ANKARA (Reuters) - Saboteurs attacked a pipeline carrying natural gas from Iran to Turkey in Turkey’s eastern province of Agri late on Monday, halting the flow, Turkish Energy Minister Taner Yildiz and state gas company Botas said.
There was no immediate claim of responsibility, but the attack bore the hallmark of the Kurdistan Workers Party (PKK), whose camps in northern Iraq have been bombed by the Turkish air force in recent days and which has struck the pipeline before.
“An explosion occurred as a result of sabotage about 15 kilometers inside the Turkish border on the Turkey-Iran gas pipeline,” Yildiz said in a statement.
The blast caused a fire which was swiftly put out, he said.
The pipeline, which carries around 10 billion cubic meters of Iranian gas to Turkey annually, frequently came under attack by Kurdish militants during the 1990s and up until 2013, when a ceasefire was established.
A Botas official said repairs were under way but it was not clear when the gas flow would resume.
Turkey buys around a quarter of its 40 billion cubic meters of piped natural gas imports from Iran, making its eastern neighbor its second-biggest supplier after Russia. Natural gas is used for almost half of its electricity generation.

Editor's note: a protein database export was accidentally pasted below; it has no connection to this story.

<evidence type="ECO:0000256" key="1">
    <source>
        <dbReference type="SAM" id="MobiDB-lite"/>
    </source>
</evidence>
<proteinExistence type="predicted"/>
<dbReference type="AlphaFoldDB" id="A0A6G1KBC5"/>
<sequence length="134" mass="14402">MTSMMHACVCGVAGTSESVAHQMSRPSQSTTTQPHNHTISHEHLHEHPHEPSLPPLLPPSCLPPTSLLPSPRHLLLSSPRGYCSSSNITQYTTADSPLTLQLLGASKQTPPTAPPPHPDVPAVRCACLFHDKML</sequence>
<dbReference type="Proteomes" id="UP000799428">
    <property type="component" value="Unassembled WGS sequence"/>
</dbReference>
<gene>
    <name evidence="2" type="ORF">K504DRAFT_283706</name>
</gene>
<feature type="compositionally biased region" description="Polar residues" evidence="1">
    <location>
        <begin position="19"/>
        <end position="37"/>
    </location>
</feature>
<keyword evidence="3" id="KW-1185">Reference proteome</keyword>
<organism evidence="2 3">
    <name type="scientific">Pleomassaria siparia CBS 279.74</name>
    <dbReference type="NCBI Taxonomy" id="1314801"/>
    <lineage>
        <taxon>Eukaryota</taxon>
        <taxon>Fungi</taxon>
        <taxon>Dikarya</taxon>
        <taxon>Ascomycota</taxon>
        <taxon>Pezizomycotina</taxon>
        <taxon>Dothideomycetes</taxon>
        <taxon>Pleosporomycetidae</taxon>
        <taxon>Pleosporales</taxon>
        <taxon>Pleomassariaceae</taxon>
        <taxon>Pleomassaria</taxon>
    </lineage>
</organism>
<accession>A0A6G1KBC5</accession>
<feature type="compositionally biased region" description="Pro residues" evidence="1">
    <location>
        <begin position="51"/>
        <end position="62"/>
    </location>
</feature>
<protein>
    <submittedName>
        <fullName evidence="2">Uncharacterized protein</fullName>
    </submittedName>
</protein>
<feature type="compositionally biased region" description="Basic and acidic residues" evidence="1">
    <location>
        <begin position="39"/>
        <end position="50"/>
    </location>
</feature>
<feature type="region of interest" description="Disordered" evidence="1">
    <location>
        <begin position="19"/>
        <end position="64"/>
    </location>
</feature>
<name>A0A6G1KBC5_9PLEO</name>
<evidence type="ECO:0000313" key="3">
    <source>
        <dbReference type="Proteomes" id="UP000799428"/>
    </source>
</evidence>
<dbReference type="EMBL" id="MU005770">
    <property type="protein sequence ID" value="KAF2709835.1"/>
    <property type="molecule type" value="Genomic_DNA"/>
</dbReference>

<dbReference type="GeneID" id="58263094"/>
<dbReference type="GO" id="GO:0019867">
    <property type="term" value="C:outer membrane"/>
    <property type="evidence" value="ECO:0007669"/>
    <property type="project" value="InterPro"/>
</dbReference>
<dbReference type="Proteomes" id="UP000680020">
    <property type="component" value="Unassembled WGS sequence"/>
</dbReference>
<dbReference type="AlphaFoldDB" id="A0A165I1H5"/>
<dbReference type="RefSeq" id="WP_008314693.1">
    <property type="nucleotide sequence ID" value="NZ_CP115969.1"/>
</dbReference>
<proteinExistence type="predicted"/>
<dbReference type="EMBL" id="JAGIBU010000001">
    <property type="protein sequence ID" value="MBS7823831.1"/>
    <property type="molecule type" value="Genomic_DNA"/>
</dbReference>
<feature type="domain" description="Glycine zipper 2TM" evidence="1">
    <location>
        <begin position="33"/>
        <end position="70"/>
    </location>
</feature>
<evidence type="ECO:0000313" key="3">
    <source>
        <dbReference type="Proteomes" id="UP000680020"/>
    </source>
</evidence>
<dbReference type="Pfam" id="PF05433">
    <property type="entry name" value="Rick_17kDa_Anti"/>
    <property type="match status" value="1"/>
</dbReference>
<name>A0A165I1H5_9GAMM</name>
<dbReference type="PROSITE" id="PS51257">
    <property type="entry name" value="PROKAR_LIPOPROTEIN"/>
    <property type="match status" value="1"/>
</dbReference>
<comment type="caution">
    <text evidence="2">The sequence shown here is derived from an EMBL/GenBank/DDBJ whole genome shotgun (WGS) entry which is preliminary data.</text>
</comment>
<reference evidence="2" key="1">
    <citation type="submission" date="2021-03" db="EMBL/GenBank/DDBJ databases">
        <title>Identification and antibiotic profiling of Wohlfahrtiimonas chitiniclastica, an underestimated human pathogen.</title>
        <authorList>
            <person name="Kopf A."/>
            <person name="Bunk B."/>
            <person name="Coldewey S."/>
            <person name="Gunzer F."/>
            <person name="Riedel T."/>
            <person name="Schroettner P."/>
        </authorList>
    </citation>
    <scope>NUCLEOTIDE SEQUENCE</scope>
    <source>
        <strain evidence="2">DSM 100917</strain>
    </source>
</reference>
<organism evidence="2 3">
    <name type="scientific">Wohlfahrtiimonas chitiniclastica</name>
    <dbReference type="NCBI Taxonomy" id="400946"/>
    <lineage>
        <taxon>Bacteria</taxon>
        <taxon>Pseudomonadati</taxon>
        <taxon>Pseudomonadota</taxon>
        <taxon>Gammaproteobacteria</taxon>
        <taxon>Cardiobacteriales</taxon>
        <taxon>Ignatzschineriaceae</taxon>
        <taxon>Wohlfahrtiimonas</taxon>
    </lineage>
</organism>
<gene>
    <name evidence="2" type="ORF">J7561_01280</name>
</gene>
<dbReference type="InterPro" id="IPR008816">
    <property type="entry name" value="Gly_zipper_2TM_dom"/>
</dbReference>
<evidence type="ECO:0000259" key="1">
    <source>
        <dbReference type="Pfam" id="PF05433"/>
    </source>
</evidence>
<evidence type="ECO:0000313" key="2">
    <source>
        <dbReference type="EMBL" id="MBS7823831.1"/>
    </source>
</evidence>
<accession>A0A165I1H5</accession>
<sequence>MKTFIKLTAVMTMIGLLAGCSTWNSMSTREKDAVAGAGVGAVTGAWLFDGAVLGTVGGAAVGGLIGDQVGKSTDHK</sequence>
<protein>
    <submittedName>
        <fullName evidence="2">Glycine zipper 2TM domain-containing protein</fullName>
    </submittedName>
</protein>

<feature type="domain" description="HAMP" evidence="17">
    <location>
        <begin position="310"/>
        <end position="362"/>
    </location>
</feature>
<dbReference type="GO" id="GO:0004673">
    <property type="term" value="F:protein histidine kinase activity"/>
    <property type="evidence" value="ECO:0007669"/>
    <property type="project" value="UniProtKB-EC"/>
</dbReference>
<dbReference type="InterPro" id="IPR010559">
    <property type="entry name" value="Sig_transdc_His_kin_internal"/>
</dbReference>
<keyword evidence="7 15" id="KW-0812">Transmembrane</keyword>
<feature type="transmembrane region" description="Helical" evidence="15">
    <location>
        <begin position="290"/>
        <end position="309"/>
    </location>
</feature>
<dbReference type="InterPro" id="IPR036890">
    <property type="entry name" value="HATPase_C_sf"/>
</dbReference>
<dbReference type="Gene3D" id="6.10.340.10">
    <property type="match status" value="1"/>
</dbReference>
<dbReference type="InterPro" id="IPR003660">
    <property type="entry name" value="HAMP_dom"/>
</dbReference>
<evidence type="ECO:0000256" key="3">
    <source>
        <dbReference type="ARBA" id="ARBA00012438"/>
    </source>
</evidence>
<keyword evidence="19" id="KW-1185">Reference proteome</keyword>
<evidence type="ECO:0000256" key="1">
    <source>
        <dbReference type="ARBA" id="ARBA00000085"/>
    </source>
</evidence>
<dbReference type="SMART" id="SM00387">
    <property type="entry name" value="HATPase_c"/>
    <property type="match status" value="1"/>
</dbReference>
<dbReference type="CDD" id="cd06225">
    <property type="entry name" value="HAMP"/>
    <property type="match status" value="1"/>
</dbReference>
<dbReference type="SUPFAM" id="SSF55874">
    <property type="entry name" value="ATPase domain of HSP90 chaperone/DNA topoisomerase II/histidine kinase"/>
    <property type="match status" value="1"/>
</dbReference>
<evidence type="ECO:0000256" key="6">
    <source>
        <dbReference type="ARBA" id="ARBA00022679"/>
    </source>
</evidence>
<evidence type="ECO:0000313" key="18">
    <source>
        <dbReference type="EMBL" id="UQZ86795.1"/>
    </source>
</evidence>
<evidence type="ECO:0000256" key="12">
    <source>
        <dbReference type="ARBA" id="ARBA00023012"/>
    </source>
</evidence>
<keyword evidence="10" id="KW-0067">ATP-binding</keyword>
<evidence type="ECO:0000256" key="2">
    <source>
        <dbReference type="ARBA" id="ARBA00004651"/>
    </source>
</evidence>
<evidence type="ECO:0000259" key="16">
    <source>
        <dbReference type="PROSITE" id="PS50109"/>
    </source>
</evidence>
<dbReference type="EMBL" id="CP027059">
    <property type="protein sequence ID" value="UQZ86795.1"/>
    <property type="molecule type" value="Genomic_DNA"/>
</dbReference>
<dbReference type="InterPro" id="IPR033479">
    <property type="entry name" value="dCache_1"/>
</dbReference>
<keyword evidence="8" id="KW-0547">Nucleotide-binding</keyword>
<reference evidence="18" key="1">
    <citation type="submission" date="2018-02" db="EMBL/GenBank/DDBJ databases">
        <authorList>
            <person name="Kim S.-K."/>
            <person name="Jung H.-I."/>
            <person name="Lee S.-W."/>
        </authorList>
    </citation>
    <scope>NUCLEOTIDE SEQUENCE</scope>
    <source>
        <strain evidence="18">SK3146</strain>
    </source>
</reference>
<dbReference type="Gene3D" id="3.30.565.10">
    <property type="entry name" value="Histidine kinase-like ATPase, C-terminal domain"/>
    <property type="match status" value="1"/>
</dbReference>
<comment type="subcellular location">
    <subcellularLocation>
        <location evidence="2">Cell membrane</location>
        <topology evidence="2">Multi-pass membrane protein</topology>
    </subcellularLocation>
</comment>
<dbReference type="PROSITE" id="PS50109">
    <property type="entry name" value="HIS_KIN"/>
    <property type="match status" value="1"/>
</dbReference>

The temporary end to hostilities with the PKK, which has pushed demands for greater Kurdish rights, was part of a peace process initiated by then Prime Minister Tayyip Erdogan to end a three-decade insurgency that has killed more than 40,000.
But Turkey launched air strikes on PKK camps in northern Iraq last week, part of what it has cast as a “war on terrorist groups” which has also included bombing Islamic State militants in northern Syria.
The PKK has said the military campaign renders the ceasefire meaningless, but has so far stopped short of calling it off.
Armed attacks on police and gendarmerie in Turkey’s mostly Kurdish southeast, crisscrossed by several energy pipelines, have sharply increased since last week.
On Monday, a gendarmerie officer in the eastern province of Mus died after being shot by suspected PKK militants. In the eastern border province of Van a military unit was attacked by armed gunmen.
The Botas official said Turkey had not requested additional gas from other countries as a result of the explosion as there was no shortage in meeting domestic demand.
“All precautions have been taken to make sure the natural gas demand is met,” Yildiz said.
Writing by Humeyra Pamuk; Editing by Nick Tattersall and Dale Hudson